• The term “Latinx” to refer to Latino people or issues is hardly used in the Spanish-language media – we detected 189 articles in three years – although its use has grown. In most cases, the word appears as part of a statement from some source or in reference to the name of organizations or events.
  • Although in general, the volume of articles that mention political parties decreased between 2017 and 2019, the data indicates that – at least until the beginning of 2020 – the Hispanic media have been paying more attention to the Democratic Party than to the Republican Party, especially since November 2018 – when midterm elections were held – and as we move into this election year. In the first three weeks of January 2020, the average of articles mentioning Democrats was 7.61% compared to 6.56% of articles mentioning Republicans.
  • Eight of every 100 digital articles published by media outlets over the time period in the study come from international news agencies or rely on their information. However, the percentage of agency material decreased almost 3 percentage points during 2019.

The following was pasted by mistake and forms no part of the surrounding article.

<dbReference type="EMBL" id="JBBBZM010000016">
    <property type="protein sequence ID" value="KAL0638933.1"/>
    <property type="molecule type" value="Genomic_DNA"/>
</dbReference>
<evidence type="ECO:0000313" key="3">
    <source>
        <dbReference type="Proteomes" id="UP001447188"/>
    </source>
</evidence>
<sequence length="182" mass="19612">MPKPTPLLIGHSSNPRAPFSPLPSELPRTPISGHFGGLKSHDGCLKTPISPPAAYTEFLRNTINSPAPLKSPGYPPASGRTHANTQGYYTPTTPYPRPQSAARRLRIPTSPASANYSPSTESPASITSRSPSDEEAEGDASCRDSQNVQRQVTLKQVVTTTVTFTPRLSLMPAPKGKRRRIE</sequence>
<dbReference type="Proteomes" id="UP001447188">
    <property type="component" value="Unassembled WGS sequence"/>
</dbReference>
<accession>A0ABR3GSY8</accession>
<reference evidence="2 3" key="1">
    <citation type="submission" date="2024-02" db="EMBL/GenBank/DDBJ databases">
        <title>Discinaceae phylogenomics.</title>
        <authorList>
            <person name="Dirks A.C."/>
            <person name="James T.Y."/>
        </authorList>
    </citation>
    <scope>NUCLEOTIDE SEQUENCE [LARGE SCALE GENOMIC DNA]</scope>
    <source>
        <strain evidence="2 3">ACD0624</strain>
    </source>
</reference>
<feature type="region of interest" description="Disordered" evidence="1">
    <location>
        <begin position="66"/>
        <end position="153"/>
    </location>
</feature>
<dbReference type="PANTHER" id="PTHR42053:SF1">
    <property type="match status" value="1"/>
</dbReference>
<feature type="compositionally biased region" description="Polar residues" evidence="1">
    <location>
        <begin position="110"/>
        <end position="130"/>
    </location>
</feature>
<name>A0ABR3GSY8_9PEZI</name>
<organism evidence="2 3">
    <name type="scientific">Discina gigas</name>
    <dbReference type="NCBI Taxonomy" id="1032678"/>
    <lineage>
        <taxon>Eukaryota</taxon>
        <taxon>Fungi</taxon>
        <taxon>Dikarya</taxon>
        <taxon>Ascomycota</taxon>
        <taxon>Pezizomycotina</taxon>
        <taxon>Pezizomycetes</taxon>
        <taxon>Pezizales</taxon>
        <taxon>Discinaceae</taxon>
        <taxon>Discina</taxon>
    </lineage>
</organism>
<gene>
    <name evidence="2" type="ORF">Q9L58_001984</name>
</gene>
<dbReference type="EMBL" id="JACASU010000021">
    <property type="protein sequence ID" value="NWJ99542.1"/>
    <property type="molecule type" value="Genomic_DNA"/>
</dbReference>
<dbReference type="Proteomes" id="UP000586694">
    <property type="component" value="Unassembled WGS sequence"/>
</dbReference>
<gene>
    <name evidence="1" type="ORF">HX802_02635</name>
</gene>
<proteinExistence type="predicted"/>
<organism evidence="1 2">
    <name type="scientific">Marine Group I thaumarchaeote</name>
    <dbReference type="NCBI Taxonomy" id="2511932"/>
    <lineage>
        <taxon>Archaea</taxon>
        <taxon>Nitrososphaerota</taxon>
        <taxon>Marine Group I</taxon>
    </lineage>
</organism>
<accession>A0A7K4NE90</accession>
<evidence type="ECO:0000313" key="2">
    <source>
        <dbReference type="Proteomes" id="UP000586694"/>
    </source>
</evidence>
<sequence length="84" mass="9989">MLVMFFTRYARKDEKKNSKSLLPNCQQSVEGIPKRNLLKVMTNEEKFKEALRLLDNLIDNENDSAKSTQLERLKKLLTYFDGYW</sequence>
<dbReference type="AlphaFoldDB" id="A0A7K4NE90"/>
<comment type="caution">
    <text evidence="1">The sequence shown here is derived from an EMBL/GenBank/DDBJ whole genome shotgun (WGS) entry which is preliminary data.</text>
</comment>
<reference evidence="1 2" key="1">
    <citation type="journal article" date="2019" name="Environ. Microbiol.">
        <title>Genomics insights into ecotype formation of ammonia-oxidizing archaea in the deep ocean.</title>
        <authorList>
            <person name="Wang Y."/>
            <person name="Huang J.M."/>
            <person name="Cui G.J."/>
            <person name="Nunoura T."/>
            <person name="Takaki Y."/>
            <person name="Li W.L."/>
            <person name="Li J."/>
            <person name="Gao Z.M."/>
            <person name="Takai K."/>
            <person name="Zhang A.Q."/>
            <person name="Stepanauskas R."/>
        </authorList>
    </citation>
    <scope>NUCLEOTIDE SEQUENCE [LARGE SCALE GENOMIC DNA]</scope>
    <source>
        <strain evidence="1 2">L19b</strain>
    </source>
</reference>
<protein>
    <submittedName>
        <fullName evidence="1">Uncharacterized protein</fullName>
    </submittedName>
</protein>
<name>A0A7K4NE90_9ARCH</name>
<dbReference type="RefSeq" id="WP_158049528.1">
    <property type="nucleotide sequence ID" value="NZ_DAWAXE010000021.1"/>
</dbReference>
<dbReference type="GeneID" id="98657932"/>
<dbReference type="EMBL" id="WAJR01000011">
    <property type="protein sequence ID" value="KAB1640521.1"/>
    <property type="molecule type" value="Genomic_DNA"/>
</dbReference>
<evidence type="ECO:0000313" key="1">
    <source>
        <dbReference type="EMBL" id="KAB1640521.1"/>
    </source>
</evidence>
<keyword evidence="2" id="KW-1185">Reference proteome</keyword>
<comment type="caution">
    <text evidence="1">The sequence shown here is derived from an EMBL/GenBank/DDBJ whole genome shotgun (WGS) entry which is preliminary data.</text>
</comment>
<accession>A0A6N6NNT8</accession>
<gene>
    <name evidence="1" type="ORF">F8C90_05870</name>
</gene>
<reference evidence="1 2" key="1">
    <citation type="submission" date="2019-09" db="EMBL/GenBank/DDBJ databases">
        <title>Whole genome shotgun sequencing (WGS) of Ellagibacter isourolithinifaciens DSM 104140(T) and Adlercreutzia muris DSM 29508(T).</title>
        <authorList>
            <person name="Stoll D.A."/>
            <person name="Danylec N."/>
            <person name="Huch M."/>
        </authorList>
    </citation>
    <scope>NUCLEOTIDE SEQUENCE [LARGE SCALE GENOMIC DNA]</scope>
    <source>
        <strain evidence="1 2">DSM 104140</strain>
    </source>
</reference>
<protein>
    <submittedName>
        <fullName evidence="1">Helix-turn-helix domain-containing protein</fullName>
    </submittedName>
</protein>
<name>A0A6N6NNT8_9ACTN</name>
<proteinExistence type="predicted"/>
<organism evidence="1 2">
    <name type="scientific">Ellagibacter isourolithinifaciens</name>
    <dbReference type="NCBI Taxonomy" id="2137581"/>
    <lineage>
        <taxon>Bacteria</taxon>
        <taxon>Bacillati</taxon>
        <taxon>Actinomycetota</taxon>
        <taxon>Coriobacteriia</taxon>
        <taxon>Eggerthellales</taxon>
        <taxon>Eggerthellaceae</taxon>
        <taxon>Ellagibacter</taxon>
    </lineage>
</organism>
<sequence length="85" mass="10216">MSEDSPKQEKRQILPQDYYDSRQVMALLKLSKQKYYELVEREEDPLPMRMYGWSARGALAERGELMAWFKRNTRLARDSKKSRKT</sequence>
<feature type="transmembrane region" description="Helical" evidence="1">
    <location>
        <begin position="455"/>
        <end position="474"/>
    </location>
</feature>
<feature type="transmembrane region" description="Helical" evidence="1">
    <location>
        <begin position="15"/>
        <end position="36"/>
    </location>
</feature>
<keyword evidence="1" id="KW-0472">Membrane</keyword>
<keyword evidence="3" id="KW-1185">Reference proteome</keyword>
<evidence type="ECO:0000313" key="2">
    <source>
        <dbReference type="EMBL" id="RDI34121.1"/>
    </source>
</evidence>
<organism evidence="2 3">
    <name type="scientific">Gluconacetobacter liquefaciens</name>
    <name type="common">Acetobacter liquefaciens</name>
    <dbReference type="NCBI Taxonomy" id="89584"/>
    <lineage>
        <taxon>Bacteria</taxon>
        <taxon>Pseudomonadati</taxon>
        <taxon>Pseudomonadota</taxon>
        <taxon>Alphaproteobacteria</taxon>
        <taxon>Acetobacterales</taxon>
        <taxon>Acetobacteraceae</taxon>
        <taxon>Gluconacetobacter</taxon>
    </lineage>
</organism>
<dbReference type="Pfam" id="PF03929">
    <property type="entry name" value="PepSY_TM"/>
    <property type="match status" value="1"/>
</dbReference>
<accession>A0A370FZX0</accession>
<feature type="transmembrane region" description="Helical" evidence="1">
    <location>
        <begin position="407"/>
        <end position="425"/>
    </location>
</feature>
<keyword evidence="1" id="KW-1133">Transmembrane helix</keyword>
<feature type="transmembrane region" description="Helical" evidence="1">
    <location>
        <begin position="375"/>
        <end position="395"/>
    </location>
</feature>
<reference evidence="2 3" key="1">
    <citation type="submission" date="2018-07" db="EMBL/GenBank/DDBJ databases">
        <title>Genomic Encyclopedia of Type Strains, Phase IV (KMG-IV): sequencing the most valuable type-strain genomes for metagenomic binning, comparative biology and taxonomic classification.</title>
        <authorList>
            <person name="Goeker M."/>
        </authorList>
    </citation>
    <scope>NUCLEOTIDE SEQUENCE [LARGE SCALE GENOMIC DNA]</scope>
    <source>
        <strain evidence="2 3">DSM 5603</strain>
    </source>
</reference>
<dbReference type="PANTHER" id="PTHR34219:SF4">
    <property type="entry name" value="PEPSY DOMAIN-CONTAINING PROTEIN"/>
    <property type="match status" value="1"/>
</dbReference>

In the face of declining coverage of the main issues of interest to Latinos, it is difficult to know which issues are taking their place on the media’s agenda, or if any news event really makes a difference in the overall figures. The changes may well be a function of the changing nature of news, which define newsrooms’ work agenda week to week.

For example, the average monthly percentage of news items that address drug trafficking and drug cartels, remained practically the same over these three years (1.73% in 2017 and 1.64% in 2019). But the percentage of news stories about Joaquín “El Chapo” Guzmán doubled – the drug trafficker was sentenced to 30 years in prison in 2019. Similarly, the average percentage of monthly articles that mention Venezuelan President Nicolás Maduro went from 1.86% in 2017 to 2.41% in 2019.

The same phenomenon can be seen with regards to articles that mention “Jennifer López” or the Univision entertainment program “El Gordo y La Flaca.” In both cases, the monthly average of coverage almost doubled, although none of these issues make up 1% of all the content published by the media outlets studied.